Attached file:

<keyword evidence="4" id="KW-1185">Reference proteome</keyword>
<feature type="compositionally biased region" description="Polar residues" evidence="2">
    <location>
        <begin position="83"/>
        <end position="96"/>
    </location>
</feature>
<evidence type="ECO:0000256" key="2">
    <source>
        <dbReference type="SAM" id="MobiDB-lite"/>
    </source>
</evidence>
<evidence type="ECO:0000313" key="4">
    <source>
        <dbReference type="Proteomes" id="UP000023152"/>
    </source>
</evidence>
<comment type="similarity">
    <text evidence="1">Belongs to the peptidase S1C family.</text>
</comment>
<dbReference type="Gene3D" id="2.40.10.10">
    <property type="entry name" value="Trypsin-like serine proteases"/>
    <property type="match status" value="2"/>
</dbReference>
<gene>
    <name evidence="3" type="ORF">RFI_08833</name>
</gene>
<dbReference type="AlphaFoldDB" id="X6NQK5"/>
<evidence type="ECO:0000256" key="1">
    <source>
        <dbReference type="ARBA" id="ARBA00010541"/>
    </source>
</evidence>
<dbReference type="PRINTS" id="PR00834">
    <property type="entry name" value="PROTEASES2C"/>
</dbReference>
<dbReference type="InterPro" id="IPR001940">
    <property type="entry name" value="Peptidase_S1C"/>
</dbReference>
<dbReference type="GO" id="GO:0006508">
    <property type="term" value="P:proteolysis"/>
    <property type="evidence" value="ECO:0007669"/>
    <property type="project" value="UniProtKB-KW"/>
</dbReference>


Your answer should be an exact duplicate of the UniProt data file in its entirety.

<keyword evidence="4" id="KW-1185">Reference proteome</keyword>
<feature type="compositionally biased region" description="Polar residues" evidence="2">
    <location>
        <begin position="83"/>
        <end position="96"/>
    </location>
</feature>
<evidence type="ECO:0000256" key="2">
    <source>
        <dbReference type="SAM" id="MobiDB-lite"/>
    </source>
</evidence>
<evidence type="ECO:0000313" key="4">
    <source>
        <dbReference type="Proteomes" id="UP000023152"/>
    </source>
</evidence>
<comment type="similarity">
    <text evidence="1">Belongs to the peptidase S1C family.</text>
</comment>
<dbReference type="Gene3D" id="2.40.10.10">
    <property type="entry name" value="Trypsin-like serine proteases"/>
    <property type="match status" value="2"/>
</dbReference>
<gene>
    <name evidence="3" type="ORF">RFI_08833</name>
</gene>
<dbReference type="AlphaFoldDB" id="X6NQK5"/>
<evidence type="ECO:0000256" key="1">
    <source>
        <dbReference type="ARBA" id="ARBA00010541"/>
    </source>
</evidence>
<dbReference type="PRINTS" id="PR00834">
    <property type="entry name" value="PROTEASES2C"/>
</dbReference>
<dbReference type="InterPro" id="IPR001940">
    <property type="entry name" value="Peptidase_S1C"/>
</dbReference>
<dbReference type="GO" id="GO:0006508">
    <property type="term" value="P:proteolysis"/>
    <property type="evidence" value="ECO:0007669"/>
    <property type="project" value="UniProtKB-KW"/>
</dbReference>